Commissioning & Startup on a Budget – Why Skipping a High Velocity Oil Flush can Cost You
Right around the time that a commissioning and startup project gets ready for a high velocity oil flush, the project is often already well over budget and behind schedule. This makes it very tempting for project managers and their clients to either skip the oil flush or cut back on the quality of the job.
Flushing with Onboard Pumps
One alternative to a high velocity oil flush that we frequently hear is flushing the system using onboard pumps. With this method, paddle screens are installed to catch any contamination before it reaches bearing housings. This method will do one of two things:
- Confirm that you really need a high velocity oil flush if the system fails to clean up
- Give the false impression that the piping is contamination free.
Why is High Velocity the best method of removing contamination from piping?
While onboard pumps will remove some contamination from the internal surfaces of lube oil supply and return lines, they typically will not produce, by design, enough velocity and turbulence to dislodge particulate from the internal surfaces of the piping.
How does a High Velocity Oil Flush Work?
On a typical flush, a flushing skid sized anywhere from 200 GPM to 1000 GPM will force oil through the piping at a rate of 3-5 times the system’s onboard pump’s flow rate. This will produce enough turbulence to dislodge particles that would otherwise come free during normal system operation possibly causing catastrophic damage to system components.
During normal system operation, onboard pumps will product “laminar” flow. This type of flow will allow particles to accumulate along the interior walls of the piping. The difference with high flow pumps is that “high flow” and “low pressure” will produce turbulent flow throughout the piping. This “turbulent flow” is the best way to dislodge particulate from the interior surfaces of the piping. Paired with thermal cycles, mechanical vibration and/or knocking of pipes, and other flushing tactics, a high velocity oil flush will remove contaminants that on board pumps simply cannot. We use Reynolds Number calculations to quantify exactly how much turbulence will be created during a flush using factors such as pipe diameter, fluid viscosity, and flow rate. While some OEM procedures for oil flushing recommend a minimum of 4000 – 5000 Reynolds Number for an oil flush to be effective, we aim for as high as 8000 -10,000 + Reynolds Number for the best results.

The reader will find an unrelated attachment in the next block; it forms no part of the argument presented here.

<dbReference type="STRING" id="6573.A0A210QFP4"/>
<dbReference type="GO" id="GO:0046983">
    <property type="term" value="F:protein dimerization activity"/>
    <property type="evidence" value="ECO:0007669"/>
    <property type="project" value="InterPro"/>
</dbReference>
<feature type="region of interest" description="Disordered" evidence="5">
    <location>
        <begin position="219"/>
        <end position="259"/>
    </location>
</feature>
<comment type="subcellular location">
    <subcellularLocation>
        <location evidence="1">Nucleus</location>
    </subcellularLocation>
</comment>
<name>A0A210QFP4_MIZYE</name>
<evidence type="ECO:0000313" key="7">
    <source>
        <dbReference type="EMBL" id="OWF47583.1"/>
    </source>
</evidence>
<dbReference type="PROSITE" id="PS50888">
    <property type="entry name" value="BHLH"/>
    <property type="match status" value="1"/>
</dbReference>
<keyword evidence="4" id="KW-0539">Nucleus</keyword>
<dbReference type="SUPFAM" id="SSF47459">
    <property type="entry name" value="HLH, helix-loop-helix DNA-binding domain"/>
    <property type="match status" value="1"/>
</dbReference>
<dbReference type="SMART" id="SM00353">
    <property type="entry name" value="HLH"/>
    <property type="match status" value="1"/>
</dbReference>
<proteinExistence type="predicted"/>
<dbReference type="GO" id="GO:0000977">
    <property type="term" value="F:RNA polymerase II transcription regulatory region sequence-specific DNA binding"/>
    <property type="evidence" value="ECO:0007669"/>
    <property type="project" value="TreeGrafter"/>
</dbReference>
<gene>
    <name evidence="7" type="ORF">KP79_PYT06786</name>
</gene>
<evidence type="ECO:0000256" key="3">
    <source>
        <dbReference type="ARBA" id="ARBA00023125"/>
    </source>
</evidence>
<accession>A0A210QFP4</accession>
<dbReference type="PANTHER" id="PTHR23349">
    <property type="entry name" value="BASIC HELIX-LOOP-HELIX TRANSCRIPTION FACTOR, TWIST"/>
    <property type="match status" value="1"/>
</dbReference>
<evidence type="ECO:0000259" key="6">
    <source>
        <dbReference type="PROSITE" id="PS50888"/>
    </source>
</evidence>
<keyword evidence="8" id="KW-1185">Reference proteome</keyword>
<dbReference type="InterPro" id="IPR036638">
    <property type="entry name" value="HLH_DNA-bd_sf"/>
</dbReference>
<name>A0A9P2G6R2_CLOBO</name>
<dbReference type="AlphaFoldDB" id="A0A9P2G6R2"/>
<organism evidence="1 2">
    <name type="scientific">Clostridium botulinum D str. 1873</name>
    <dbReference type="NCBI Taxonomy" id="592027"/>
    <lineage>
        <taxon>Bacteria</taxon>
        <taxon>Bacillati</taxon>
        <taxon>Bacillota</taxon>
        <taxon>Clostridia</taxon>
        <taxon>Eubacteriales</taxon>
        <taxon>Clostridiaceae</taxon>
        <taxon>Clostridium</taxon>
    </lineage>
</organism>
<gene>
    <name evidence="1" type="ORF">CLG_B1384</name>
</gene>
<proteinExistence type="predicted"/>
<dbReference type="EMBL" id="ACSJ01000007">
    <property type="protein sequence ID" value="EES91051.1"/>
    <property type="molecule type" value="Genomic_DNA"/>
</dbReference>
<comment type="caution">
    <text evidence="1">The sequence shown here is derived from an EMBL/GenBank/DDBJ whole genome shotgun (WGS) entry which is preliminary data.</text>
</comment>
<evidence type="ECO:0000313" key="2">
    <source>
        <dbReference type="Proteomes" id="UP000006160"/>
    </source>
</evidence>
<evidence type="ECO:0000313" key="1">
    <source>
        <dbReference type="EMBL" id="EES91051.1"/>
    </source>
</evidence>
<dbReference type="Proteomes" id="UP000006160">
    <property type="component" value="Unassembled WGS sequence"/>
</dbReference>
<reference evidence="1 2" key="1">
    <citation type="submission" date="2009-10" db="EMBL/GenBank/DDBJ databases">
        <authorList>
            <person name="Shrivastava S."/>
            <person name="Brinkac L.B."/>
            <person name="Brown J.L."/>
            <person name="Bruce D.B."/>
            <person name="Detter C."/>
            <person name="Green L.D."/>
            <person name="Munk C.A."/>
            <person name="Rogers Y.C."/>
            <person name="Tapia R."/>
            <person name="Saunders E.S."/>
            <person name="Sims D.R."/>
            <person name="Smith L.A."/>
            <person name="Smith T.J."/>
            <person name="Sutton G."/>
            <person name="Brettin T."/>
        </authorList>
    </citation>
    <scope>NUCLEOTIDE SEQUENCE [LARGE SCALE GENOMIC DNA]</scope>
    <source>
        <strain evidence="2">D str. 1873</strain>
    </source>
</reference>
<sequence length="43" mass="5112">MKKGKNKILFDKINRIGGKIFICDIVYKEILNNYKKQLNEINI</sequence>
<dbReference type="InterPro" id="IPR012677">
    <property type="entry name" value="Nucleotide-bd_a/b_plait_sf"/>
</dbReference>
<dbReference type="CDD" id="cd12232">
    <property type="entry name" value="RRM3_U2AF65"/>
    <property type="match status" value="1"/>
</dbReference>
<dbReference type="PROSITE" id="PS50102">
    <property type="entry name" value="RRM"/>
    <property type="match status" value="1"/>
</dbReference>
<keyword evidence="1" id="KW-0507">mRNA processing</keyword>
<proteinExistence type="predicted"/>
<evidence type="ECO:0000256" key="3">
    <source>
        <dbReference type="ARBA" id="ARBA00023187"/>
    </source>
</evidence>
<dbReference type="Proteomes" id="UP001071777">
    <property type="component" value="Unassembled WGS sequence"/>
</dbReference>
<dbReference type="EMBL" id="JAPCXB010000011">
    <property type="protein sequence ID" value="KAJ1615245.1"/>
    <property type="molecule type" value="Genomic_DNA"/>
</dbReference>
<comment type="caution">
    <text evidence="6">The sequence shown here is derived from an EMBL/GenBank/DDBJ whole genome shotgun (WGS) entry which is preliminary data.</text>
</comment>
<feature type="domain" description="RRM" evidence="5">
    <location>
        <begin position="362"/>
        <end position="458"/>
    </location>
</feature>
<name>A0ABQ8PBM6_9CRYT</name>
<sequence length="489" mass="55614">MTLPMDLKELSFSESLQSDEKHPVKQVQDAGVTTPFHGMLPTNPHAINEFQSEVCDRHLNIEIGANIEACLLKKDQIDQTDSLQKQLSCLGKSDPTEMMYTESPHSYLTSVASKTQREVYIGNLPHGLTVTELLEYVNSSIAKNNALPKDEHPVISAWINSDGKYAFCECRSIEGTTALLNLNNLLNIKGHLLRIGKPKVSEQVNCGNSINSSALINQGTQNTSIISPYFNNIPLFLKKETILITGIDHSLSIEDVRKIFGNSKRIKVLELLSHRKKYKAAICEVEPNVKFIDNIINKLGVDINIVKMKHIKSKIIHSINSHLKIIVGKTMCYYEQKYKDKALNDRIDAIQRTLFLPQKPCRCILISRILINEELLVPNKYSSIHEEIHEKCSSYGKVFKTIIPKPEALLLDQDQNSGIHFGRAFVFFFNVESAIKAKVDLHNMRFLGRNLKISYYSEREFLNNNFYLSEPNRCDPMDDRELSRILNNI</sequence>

Video taken of ferrous material captured by verification screens during a high velocity oil flush of a large hydraulic system.
What Else Goes into a High Velocity Oil Flush?
Without a high velocity oil flush, you will be missing some critical steps in the pre-commissioning process. Besides running verification screens a typical flush will include the following:
Reservoir Cleaning – A final inspection and cleaning of the reservoir will be performed after all piping has been cleaned during the flush. You would be surprised the amount of contaminants that will accumulate in the reservoir after a flush. With a dirty tank, a lube oil system will persistently struggle to stay within the OEM’s ISO 4406 cleanliness spec.
Kidney Loop Filtration – After we perform the confined space reservoir cleaning and inspection, we’ll put the final fill oil into the system and kidney loop filter it until it meets the OEM’s ISO 4406 cleanliness requirements. It’s very important that all of the piping be clean, otherwise onboard filtration will have a hard time staying within the OEM’s ISO 4406 cleanliness spec.